Why should this come as a surprise? For a team that lost its last series to New Zealand in the UAE, and has seen its Test-match form plunge over the last two years, a tour of South Africa was an unlikely platform for rejuvenation.
This isn't the series, in isolation, to call for people's heads, neither is it the one to decry the failures of the management or the long-term vision of the PCB. What happened in Cape Town today, apparently irreversibly setting the wheels in motion for a series defeat and another short-lived Test, is the inevitable consequence of a side in its worst rut in a decade playing in a country where it has enjoyed the least success.
Pakistan have, recently, seemed to write off losses of form as temporary slumps at inopportune moments rather than grave issues to be dug into and resolved. Azhar Ali hasn't been the batsman he was supposed to be after Misbah-ul-Haq and Younis Khan's twin retirements, which means that in every match they go into, Pakistan hope to see something from a player who has shown little substantial evidence of delivering it.
In Asad Shafiq, Pakistan have perhaps their most wonderfully talented batsman in a generation, but, as Shan Masood pointed out today, "It doesn't matter how good you look while you're at the crease, all that matters is the runs on the board you have to show for it."
Pointing out that Shafiq got a hundred in Abu Dhabi against New Zealand, as Mickey Arthur has done often when questioned about the 32-year-old, yet another score in a losing cause, does little to suggest he can steady the ship against Dale Steyn, Kagiso Rabada, Vernon Philander and Duanne Olivier.
Consider that the best batsman for Pakistan all series has been Masood, a player who owed his place in the side to Haris Sohail's dodgy knee. and who before this series hadn't played a Test match for 14 months. These pitches may be poles apart from the ones he rediscovered his form on over the past year, but the confidence he has mustered from an improved technique and success on the field has enabled him to become one of the few Pakistan players who look like they might have a big score in them.
Waiting in the wings, Mohammad Rizwan has also been in splendid form, scoring 825 runs in his last 14 innings across first-class and List A cricket at an average a shade under 92. They include scored of 141*, 98 and 73 against the England Lions, and 105* and 116* against New Zealand A. Batting coach Grant Flower has said Rizwan has looked good in the nets here in South Africa too. He may have failed to make an iota of difference to either the series scoreline or the match situation here in Cape Town today, but going in with an unchanged top six to the one that managed a meagre 181 and 190 in Centurion, what different results could Pakistan have expected?
Fakhar Zaman has been taken out of limited-overs cricket and forced to open against the red ball. His technique might work in Abu Dhabi, as it did on his debut, but pitted against the South African pace attack away, it has more holes than a pack of Polo mints. He has, now, in three innings, fallen in each of the ways an aggressive player with a work-in-progress technique might be dismissed in South Africa. In Centurion on day one, he edged Dale Steyn to the slips when he was better off leaving. In the second innings there, he played a pressure-release shot right down deep square leg's throat, and here in Cape Town he scooped into the air a nasty Dale Steyn bouncer. Who could have predicted that a pinch-hitting white-ball specialist reared on the pitches of Pakistan and the UAE might have a hard time in South Africa?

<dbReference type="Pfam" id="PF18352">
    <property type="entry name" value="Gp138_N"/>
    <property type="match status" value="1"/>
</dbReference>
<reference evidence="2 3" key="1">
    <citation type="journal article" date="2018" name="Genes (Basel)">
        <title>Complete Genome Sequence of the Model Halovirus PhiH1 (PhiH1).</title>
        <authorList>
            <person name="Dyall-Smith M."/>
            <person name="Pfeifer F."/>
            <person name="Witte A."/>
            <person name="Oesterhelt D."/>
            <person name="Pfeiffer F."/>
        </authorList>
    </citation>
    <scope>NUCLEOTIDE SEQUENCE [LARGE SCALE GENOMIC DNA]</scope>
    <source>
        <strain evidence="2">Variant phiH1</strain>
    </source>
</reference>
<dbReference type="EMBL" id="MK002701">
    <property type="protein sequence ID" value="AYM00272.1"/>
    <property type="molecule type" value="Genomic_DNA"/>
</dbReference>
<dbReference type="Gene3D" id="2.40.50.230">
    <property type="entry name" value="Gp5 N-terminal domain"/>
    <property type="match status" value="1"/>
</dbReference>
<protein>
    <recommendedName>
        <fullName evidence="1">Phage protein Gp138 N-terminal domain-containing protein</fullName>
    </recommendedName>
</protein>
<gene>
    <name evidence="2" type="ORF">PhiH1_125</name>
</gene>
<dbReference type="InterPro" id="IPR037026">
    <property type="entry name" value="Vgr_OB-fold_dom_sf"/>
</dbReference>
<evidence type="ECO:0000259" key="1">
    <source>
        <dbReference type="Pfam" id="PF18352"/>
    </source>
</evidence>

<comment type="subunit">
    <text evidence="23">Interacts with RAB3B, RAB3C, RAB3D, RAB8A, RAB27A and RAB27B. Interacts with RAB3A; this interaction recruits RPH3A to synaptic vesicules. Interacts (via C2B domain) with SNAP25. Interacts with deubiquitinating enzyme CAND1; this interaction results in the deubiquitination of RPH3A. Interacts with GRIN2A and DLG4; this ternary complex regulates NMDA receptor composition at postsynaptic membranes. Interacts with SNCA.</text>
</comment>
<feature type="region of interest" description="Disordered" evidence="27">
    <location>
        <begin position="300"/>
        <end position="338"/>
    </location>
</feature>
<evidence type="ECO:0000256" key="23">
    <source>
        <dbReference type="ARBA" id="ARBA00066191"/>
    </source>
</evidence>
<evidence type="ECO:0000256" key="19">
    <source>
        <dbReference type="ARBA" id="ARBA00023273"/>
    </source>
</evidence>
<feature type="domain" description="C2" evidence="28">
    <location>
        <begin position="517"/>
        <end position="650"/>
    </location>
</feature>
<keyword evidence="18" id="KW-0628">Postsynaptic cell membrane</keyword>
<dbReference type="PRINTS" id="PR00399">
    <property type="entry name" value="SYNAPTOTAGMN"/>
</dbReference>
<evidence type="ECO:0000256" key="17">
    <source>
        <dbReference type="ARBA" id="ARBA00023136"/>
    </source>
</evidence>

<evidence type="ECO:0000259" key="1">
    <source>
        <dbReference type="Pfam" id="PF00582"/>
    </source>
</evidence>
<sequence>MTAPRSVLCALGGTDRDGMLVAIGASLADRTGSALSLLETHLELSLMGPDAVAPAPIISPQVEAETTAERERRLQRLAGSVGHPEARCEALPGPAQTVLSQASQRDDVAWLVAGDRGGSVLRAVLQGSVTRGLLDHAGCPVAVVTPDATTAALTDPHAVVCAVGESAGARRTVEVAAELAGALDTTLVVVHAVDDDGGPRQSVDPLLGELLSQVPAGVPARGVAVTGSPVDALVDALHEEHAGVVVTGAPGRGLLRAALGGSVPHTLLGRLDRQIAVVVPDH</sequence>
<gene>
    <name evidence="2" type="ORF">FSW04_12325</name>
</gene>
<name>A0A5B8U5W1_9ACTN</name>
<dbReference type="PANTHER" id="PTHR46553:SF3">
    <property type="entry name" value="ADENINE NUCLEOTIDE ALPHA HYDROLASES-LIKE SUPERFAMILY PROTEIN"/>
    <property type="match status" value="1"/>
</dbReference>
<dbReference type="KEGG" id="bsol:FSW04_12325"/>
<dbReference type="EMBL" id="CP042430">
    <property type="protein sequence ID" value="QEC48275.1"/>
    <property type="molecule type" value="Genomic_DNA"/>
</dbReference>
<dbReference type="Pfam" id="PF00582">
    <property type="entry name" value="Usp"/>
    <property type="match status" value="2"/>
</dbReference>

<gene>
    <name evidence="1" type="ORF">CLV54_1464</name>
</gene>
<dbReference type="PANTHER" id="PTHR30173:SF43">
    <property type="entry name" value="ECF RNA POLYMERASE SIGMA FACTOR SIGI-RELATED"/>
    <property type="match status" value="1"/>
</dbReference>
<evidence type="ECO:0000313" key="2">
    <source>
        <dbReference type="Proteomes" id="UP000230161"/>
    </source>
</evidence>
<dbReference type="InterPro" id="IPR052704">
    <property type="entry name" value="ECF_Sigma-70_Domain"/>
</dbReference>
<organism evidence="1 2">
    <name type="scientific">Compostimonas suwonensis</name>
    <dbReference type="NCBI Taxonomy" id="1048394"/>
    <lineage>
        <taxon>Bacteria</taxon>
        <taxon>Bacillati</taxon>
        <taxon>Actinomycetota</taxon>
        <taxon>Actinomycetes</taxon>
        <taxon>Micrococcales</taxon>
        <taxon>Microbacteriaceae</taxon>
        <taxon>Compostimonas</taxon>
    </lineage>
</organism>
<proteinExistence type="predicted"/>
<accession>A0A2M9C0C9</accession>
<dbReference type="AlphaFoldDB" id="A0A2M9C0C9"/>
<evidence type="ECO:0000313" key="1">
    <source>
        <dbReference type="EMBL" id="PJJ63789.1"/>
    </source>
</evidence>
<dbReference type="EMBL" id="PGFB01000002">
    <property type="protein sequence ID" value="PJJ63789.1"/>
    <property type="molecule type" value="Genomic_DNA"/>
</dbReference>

Sarfraz Ahmed scored runs, which may do his confidence a world of good, given the extreme pressure he was under. The trend, however, suggests much work still lies ahead of him in his bid to return to form; his half-century today was just the fourth time in 20 innings that he had crossed 30. Captains often take pride in teams being built in their image, and while this is true of Sarfraz, it is true in the worst possible way. The captain, like this Pakistan team, has seen his form become patchy, and is no longer the force he once was.
Perhaps these are indeed the best Pakistan have got, as Mickey Arthur said recently. Perhaps Saad Ali and Usman Salahuddin, two batsmen who toured England with the Test side while only getting one game between them, won't cut it at this level just yet. Perhaps Fawad Alam, meandering his way to a first-class average around 60 for the best part of the last five years, isn't at the right age, or possesses a technique too dodgy for international cricket. Perhaps Rizwan, sat with his feet up watching his team-mates come and go from the changing room, is indeed better as a reserve player than an active one, only to get a chance when someone's groin is strained or shoulder is bruised.
Those are all legitimate positions to hold. But a glance at the team that has actually been putting on the Test whites for Pakistan warrants real concern. This batting line-up (MisYou removed) has largely retained the same core group while losing 13 of its last 20 Tests - which could soon become 14 of 21 - over the past two years or so. They have lost home series against Sri Lanka and New Zealand, and questions over the reliability of the openers, the steel of the middle order and the form of the captain have remained more or less constant. Why shouldn't South Africa roll them over under Table Mountain's gaze?